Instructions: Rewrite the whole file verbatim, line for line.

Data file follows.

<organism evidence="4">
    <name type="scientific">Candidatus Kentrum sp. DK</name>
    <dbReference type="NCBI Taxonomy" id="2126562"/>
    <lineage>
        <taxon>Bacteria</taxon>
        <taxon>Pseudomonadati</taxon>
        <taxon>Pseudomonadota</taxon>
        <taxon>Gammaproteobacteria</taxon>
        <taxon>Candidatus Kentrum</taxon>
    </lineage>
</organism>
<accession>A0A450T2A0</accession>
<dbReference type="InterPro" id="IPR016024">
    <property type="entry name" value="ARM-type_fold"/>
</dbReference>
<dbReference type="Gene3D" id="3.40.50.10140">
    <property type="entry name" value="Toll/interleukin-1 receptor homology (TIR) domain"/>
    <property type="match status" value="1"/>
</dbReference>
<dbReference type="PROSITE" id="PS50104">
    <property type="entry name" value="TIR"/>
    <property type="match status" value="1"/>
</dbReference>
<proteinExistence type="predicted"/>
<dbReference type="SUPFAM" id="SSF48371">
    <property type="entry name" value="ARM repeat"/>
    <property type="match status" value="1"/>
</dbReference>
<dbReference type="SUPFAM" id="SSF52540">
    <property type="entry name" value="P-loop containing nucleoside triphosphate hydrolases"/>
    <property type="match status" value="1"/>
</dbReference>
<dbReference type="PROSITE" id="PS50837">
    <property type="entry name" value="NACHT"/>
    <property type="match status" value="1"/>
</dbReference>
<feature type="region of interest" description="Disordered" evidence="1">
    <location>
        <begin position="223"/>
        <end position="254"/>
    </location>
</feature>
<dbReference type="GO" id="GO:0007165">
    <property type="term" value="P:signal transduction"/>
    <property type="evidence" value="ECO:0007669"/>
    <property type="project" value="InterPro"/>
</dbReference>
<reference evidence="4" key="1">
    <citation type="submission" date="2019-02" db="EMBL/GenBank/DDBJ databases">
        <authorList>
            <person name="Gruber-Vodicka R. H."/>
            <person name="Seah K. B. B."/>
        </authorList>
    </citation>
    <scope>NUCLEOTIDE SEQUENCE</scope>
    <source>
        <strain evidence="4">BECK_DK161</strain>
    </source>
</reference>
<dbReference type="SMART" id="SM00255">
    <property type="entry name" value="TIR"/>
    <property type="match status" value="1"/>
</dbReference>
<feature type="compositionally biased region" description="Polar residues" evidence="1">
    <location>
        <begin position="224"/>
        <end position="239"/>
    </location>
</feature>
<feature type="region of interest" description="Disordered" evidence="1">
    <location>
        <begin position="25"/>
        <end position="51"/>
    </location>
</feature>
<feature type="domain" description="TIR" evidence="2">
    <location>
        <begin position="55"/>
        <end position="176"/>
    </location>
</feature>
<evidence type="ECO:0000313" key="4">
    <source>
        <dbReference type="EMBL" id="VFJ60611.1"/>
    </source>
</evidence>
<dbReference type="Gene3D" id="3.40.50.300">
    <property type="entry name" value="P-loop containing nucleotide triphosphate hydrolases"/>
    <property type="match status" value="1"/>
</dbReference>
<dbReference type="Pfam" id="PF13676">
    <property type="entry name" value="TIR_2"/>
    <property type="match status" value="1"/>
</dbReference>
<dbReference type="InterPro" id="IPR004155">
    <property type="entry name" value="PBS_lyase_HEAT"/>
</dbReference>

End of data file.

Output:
<organism evidence="4">
    <name type="scientific">Candidatus Kentrum sp. DK</name>
    <dbReference type="NCBI Taxonomy" id="2126562"/>
    <lineage>
        <taxon>Bacteria</taxon>
        <taxon>Pseudomonadati</taxon>
        <taxon>Pseudomonadota</taxon>
        <taxon>Gammaproteobacteria</taxon>
        <taxon>Candidatus Kentrum</taxon>
    </lineage>
</organism>
<accession>A0A450T2A0</accession>
<dbReference type="InterPro" id="IPR016024">
    <property type="entry name" value="ARM-type_fold"/>
</dbReference>
<dbReference type="Gene3D" id="3.40.50.10140">
    <property type="entry name" value="Toll/interleukin-1 receptor homology (TIR) domain"/>
    <property type="match status" value="1"/>
</dbReference>
<dbReference type="PROSITE" id="PS50104">
    <property type="entry name" value="TIR"/>
    <property type="match status" value="1"/>
</dbReference>
<proteinExistence type="predicted"/>
<dbReference type="SUPFAM" id="SSF48371">
    <property type="entry name" value="ARM repeat"/>
    <property type="match status" value="1"/>
</dbReference>
<dbReference type="SUPFAM" id="SSF52540">
    <property type="entry name" value="P-loop containing nucleoside triphosphate hydrolases"/>
    <property type="match status" value="1"/>
</dbReference>
<dbReference type="PROSITE" id="PS50837">
    <property type="entry name" value="NACHT"/>
    <property type="match status" value="1"/>
</dbReference>
<feature type="region of interest" description="Disordered" evidence="1">
    <location>
        <begin position="223"/>
        <end position="254"/>
    </location>
</feature>
<dbReference type="GO" id="GO:0007165">
    <property type="term" value="P:signal transduction"/>
    <property type="evidence" value="ECO:0007669"/>
    <property type="project" value="InterPro"/>
</dbReference>
<reference evidence="4" key="1">
    <citation type="submission" date="2019-02" db="EMBL/GenBank/DDBJ databases">
        <authorList>
            <person name="Gruber-Vodicka R. H."/>
            <person name="Seah K. B. B."/>
        </authorList>
    </citation>
    <scope>NUCLEOTIDE SEQUENCE</scope>
    <source>
        <strain evidence="4">BECK_DK161</strain>
    </source>
</reference>
<dbReference type="SMART" id="SM00255">
    <property type="entry name" value="TIR"/>
    <property type="match status" value="1"/>
</dbReference>
<feature type="compositionally biased region" description="Polar residues" evidence="1">
    <location>
        <begin position="224"/>
        <end position="239"/>
    </location>
</feature>
<feature type="region of interest" description="Disordered" evidence="1">
    <location>
        <begin position="25"/>
        <end position="51"/>
    </location>
</feature>
<feature type="domain" description="TIR" evidence="2">
    <location>
        <begin position="55"/>
        <end position="176"/>
    </location>
</feature>
<evidence type="ECO:0000313" key="4">
    <source>
        <dbReference type="EMBL" id="VFJ60611.1"/>
    </source>
</evidence>
<dbReference type="Gene3D" id="3.40.50.300">
    <property type="entry name" value="P-loop containing nucleotide triphosphate hydrolases"/>
    <property type="match status" value="1"/>
</dbReference>
<dbReference type="Pfam" id="PF13676">
    <property type="entry name" value="TIR_2"/>
    <property type="match status" value="1"/>
</dbReference>
<dbReference type="InterPro" id="IPR004155">
    <property type="entry name" value="PBS_lyase_HEAT"/>
</dbReference>